Backcountry skiing is a lot of fun. Why? Lots of reasons. Most of them resemble this:
Fresh powder. Untracked slopes. Empty, lonely mountains.
Sometimes skiing the backcountry has nothing to do with any of that. Instead—and especially when a natural kicker is discovered outside the front door of the yurt—backcountry skiing becomes all about hucking yourself as high and as far as possible. Even with touring bindings (who says you can’t huck on Dynafits?), packs, and… whippets. Yeah. Whippets.
Do you doubt me?
Let me quell your unbelief.
As you can see, our confidence started to increase. Bigger air, a few minor tricks. And that’s when Tom—who had already been dominating the trip with his stellar trail breaking and storytelling—decided to raise the bar. It’s worth mentioning again that he pulled off the following with Dynafit touring bindings, a fully loaded day pack, and whippets. Oh, whippetts? Those are ski poles with ice-axe blades on the end of them. Sharp. Blades. But none of that stopped Tom from going big. Really, really big. As in, old-school, triple daffy big.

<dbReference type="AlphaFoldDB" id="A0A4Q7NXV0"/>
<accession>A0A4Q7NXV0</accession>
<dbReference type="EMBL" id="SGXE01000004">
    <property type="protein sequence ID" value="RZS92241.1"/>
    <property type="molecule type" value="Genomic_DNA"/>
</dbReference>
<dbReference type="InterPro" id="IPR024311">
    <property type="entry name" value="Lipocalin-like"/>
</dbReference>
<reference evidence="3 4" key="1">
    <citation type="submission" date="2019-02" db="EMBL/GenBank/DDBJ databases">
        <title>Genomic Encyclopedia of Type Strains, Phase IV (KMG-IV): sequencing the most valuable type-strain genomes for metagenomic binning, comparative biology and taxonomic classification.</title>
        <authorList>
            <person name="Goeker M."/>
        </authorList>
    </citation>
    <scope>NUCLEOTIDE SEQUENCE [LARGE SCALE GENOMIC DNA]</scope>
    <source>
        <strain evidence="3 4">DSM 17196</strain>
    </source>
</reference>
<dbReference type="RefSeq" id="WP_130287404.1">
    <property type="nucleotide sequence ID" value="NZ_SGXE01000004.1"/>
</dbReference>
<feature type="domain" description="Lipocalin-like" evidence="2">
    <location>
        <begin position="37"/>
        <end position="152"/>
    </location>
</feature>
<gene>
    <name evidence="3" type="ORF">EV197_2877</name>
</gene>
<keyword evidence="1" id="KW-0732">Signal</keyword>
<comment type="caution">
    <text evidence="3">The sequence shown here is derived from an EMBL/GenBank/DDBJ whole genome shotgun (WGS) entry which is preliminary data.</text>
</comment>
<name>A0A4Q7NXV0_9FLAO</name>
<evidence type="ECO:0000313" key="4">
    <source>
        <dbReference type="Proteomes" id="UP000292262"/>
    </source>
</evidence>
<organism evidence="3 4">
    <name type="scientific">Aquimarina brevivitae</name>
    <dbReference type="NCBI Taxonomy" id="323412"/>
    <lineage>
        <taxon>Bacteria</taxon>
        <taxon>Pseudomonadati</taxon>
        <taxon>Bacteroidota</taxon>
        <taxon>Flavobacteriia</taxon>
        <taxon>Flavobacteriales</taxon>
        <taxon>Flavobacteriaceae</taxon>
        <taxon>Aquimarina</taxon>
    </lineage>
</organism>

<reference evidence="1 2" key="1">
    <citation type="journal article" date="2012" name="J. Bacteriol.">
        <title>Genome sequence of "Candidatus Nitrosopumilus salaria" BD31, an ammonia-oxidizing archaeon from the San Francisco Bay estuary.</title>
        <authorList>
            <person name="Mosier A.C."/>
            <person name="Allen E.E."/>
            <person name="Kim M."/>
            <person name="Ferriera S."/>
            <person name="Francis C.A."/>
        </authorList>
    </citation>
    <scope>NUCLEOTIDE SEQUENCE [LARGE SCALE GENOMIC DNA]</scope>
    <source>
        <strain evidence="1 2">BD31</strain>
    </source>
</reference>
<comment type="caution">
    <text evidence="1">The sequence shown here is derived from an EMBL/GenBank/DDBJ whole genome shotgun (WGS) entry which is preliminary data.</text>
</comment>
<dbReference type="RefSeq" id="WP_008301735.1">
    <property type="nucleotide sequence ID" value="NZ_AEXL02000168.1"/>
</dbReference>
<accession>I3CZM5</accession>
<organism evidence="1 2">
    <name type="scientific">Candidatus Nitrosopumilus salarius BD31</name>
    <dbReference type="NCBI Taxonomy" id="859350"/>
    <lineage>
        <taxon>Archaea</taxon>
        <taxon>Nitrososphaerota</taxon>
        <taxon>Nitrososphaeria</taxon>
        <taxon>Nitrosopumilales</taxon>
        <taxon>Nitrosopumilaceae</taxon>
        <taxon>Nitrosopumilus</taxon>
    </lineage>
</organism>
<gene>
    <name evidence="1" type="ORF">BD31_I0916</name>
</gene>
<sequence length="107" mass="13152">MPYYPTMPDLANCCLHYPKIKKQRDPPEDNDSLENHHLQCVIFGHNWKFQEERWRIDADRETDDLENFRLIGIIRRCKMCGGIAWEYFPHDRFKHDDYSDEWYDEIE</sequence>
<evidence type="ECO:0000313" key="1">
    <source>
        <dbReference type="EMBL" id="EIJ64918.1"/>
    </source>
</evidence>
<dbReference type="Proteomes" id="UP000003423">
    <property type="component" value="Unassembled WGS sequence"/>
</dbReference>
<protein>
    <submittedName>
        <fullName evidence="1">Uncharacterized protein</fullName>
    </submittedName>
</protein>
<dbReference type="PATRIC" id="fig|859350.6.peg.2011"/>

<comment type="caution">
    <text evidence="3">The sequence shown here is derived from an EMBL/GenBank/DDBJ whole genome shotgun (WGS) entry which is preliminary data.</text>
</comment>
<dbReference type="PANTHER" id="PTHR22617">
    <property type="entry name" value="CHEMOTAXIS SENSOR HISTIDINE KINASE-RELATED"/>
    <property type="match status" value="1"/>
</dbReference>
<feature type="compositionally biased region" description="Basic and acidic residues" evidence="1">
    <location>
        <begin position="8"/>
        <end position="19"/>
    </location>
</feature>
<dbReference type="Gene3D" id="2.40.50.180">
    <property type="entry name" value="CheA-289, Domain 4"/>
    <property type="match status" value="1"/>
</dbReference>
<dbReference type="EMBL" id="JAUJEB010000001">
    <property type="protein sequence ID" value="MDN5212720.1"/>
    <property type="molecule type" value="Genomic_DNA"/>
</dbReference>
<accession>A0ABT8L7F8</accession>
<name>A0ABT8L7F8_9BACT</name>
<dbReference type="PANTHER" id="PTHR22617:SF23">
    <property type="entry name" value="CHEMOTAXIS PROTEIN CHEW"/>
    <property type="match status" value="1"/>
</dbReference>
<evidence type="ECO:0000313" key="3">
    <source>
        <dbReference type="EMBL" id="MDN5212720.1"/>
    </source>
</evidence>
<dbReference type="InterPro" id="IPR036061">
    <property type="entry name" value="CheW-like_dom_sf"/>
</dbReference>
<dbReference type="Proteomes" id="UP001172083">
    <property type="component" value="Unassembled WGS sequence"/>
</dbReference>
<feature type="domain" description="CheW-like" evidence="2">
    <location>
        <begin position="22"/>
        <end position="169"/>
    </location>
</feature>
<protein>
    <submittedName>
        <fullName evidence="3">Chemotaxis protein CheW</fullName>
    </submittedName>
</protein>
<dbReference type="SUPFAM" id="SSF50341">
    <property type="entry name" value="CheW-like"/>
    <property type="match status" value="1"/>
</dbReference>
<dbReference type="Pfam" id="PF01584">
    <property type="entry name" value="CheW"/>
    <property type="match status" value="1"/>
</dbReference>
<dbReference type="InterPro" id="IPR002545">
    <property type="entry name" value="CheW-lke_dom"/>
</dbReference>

When he landed in a white heap of snow and scattered ski gear none of us could have helped him had he been hurt. We were doubled-over laughing. Tears. Dry-heaves. Bruised rib-kinda laughter. But Tom wasn’t hurt. No, he just grinned the same way he had been all week long.
Oh. And speaking of faces. Jon was—understandably—awe-struck when Tom launched over the hill.
Just how high did Tom get? I’d guess at leat 15 feet off the ground. Maybe higher. And he landed a solid 30+ feet from where he took off. As I said, he sent us all into fits of laughter.
And finally, Jon captured the Triple D—among other highlights from the trip—on video: